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The Word

Some ‘snowflakes’ can take the heat

Alexey Brin - Fotolia

We used to love them because, just like us, every single one is unique. Now snowflakes are roundly reviled, the insult du jour used by conservatives to bully those oversensitive, rights-demanding liberals who seem to bristle at every executive order. But language, like the weather, is ever in flux, and many so-called snowflakes have recently noted that oversensitive whiners can be found all over the political spectrum. Comedian Neal Brennan even called President Trump “the biggest snowflake in America.” Like beauty and pornography, snowflakery is in the eye of the beholder.

The origin of “snowflake” as an insult may be found in Chuck Palahniuk’s 1996 novel “Fight Club” and its 1999 movie adaptation, which included these lines: “Listen up, maggots. You are not special. You are not a beautiful or unique snowflake.” Many current uses come with an adjective: You can be a “special snowflake,” a “sensitive snowflake,” or a “triggered snowflake,” which invokes another loaded concept, trigger warnings. The message remains the same: Sensitivity invites contempt. In the past year, this use of “snowflake” morphed from a flurry into a blizzard.

Then came the shift, when folks on the left turned on the lexical snowblower, flinging the insult right back against the insulters. As Peter Daou put it on Twitter: “These gun-toting red Americans who scoff at ‘wimpy’ ‘snowflake’ liberals sure are petrified of immigrants and refugees. Toughen up, people.” Rob Daviau echoed this thought: “The people calling everyone ‘snowflakes’ have been deeply offended by a Broadway show, a coffee shop, SNL, a Star Wars movie, and a beer ad.”

Many folks, such as actor George Takei, have extended the metaphor to emphasize the power of snowflakes: “The thing about ‘snowflakes’ is this: They are beautiful and unique, but in large numbers become an unstoppable avalanche that will bury you.”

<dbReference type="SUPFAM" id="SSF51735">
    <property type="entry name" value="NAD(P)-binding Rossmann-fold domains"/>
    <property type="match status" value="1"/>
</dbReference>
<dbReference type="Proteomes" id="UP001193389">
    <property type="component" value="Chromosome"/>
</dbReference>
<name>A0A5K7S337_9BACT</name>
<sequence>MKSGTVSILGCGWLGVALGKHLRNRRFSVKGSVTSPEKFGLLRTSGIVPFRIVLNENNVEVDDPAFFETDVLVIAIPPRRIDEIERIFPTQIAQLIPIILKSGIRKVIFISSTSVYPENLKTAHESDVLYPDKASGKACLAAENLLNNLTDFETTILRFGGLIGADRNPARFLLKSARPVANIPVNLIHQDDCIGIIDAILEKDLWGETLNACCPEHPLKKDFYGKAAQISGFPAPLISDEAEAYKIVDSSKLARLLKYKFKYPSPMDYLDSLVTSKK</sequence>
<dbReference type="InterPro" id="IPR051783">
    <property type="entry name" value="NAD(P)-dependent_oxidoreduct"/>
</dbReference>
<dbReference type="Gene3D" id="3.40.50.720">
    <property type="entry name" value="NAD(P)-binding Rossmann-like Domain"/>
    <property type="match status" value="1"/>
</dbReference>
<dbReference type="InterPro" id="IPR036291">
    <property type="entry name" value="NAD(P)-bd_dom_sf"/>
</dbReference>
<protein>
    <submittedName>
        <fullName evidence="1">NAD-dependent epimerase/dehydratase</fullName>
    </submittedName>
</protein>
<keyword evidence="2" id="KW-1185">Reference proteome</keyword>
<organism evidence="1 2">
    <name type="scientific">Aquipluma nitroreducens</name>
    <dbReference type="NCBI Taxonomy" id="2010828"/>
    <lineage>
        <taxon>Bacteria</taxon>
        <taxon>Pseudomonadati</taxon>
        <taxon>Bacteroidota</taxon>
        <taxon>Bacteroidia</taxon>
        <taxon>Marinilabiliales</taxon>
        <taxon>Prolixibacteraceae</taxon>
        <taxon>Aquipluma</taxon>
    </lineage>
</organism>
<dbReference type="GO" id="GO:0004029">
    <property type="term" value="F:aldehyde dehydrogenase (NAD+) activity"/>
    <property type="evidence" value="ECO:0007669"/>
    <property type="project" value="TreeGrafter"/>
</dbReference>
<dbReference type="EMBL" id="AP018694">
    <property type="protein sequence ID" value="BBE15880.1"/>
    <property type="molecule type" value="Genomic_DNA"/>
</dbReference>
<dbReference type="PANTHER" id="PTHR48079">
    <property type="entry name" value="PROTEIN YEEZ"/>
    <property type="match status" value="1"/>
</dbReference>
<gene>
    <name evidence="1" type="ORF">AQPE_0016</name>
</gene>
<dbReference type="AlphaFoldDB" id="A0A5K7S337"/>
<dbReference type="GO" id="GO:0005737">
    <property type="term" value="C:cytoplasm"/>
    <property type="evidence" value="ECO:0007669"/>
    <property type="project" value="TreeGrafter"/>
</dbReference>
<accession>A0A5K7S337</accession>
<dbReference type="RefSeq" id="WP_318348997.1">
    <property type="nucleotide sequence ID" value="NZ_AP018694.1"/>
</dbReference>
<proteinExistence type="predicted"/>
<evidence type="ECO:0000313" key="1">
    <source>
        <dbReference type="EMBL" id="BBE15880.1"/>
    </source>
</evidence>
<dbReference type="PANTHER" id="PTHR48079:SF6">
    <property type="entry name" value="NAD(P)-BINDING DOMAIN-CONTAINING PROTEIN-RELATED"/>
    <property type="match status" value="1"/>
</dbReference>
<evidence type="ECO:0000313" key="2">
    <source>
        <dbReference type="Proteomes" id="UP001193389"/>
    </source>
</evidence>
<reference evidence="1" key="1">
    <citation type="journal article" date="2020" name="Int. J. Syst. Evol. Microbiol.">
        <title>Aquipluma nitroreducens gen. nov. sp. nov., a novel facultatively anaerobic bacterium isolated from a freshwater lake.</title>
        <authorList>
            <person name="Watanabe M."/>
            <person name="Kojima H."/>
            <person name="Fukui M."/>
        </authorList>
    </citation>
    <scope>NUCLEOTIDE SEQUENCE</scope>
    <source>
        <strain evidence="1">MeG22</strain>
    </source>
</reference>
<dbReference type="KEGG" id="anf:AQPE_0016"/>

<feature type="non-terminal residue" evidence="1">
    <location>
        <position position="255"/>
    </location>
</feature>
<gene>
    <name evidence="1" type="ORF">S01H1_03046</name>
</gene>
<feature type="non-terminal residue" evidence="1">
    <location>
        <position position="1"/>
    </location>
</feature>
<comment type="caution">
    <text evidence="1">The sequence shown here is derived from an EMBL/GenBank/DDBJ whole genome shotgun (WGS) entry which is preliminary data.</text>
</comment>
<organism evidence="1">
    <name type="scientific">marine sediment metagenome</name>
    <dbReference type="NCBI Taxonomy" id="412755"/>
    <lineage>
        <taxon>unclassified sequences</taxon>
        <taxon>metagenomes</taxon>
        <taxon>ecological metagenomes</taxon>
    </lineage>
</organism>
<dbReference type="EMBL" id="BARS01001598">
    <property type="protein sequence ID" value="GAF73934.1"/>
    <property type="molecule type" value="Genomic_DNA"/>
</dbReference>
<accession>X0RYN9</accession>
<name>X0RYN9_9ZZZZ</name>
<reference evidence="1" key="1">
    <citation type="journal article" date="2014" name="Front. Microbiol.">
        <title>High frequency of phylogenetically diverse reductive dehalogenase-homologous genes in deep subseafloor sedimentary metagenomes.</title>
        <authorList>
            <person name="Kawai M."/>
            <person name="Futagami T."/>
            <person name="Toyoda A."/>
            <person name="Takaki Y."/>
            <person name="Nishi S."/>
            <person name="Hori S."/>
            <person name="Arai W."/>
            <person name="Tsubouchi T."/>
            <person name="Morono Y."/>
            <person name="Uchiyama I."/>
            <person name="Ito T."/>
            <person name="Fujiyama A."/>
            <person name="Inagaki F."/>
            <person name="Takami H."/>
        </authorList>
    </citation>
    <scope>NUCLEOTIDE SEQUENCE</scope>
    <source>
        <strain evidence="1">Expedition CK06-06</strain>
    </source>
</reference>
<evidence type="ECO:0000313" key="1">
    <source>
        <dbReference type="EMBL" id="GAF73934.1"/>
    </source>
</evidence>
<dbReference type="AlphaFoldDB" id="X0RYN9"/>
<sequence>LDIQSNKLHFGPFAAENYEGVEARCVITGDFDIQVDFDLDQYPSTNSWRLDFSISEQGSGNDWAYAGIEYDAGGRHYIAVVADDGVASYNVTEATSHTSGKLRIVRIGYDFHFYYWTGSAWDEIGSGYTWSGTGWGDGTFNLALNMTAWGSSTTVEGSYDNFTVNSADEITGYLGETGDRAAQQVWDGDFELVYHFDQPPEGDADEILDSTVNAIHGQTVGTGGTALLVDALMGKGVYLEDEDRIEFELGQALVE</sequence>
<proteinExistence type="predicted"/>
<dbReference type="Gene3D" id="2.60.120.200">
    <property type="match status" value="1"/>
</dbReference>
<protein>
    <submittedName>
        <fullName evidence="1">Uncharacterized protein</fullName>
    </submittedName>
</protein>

Politics aside, “snowflake” is a deeply weird insult, since it was once the most popular symbol of uniqueness. Michael Adams, Indiana University professor and author of “In Praise of Profanity” and several other books about words, thinks that symbolism motivated the embrace of this word by conservatives, calling it an “. . . appropriation, not of the word but of some underlying concepts . . . [that] snowflake represents ultimate, universal diversity.” So calling people snowflakes is, ironically, a politically correct way to attack diversity.

Jonathon Green, editor of “Green’s Dictionary of Slang,” echoes Adams: “There is something very Trump Team-esque in taking something that the rest of the world sees as positive — snowflake — and smearing it with filth. Or as some would say, weaponizing it.”

Perhaps we should be grateful for the relative inoffensiveness of this word choice, because, as Green points out, most synonyms would drift into misogyny and homophobia: “If you want terms for ‘weakling’ or ‘coward’ or ‘sensitive,’ then slang already has 169 of them, though it can’t be denied that a percentage are synonymous with effeminate and therefore homosexual.” Adams also noted that during the election, candidate Donald Trump was in a now-famous video employing a term for female anatomy. “Hasn’t the president approved [this] for public discourse?“


There are a few apolitical uses of the term, too. The British have their “snowflake generation” (or “generation snowflake”), defined this year by Collins English Dictionary as “The young adults of the 2010s, viewed as being less resilient and more prone to taking offence than previous generations.” In early 2016, some dog walkers in Chicago were told by their supervisors to avoid snowflakes: a.k.a. scofflaws who believe their dogs are far too precious to suffer the indignity of a leash. Similar uses will likely be coined in the future.

“Snowflake” feels like an insult built to last. We’re all snowflakes in some sense. Unique? Sure. Sensitive to slights? Probably, unless you have the composure of the Dalai Lama, which is hard to find. Prone to outrage? Absolutely, especially at how outraged other people are. But while real snowflakes melt, metaphorical snowflakes are eternal.

Mark Peters is the author of the “Bull[expletive]: A Lexicon” from Three Rivers Press. Follow him on Twitter @wordlust.